Aim: To determine the regional prevalence, secular and family-related trends of obesity and overweight among 10-y-old children.
Methods: A cross-sectional study of 10-y-old children, born in 1990, was performed during September 2000 to June 2001 at school health centres in three communities in the western part of Sweden. Evaluation was performed in 6311 children, or 81% of the target population. Data from a cohort of children, born in 1974, who form the national growth charts, were available for comparison.
Results: The mean body mass index was 17.9 kg/m2 in 10-y-old children born in 1990 and 17.0 kg/m2 for 10-y-olds born in 1974 (p < 0.0001). Of the 10-y-old children in 2000-2001, born in 1990, 18% were overweight and 2.9 % obese, which corresponds to a twofold increase in presence of overweight and a fourfold increase in presence of obesity among 10-y-old children from 1984 to 2000. There was a significant correlation between parental and child body mass index. The prevalence of obesity and being overweight appeared to be higher in children whose parents did not participate in the study.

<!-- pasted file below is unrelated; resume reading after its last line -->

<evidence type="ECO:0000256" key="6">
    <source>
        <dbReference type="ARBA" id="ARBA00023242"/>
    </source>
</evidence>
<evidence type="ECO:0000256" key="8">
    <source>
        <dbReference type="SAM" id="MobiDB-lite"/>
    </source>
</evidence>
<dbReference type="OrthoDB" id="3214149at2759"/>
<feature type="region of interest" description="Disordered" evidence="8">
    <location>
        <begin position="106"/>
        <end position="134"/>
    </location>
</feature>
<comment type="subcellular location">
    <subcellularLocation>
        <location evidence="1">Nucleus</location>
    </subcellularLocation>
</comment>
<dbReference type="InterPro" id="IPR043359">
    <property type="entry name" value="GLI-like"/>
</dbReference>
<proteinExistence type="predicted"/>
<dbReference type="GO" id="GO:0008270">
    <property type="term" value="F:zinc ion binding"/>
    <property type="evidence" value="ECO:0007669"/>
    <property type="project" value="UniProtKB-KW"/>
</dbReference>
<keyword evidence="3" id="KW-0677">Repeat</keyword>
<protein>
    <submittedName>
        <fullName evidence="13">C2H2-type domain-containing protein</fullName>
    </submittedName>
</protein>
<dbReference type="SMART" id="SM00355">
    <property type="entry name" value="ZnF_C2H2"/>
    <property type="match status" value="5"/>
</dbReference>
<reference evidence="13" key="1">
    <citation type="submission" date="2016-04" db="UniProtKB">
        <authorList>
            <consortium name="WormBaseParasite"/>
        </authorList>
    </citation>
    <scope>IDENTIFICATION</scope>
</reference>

Conclusion: During a 16-y period, from 1984 to 2000, a twofold increase in being overweight and a fourfold increase in obesity were seen among 10-y-old children in the western part of Sweden. Parental ponderosity or reluctance to participate in the study was related to a higher prevalence of being overweight or obese in the children. There is a need for the healthcare system to recognize the threats to the health of the population of this new "epidemic" and initiate preventive measures and treatment programmes.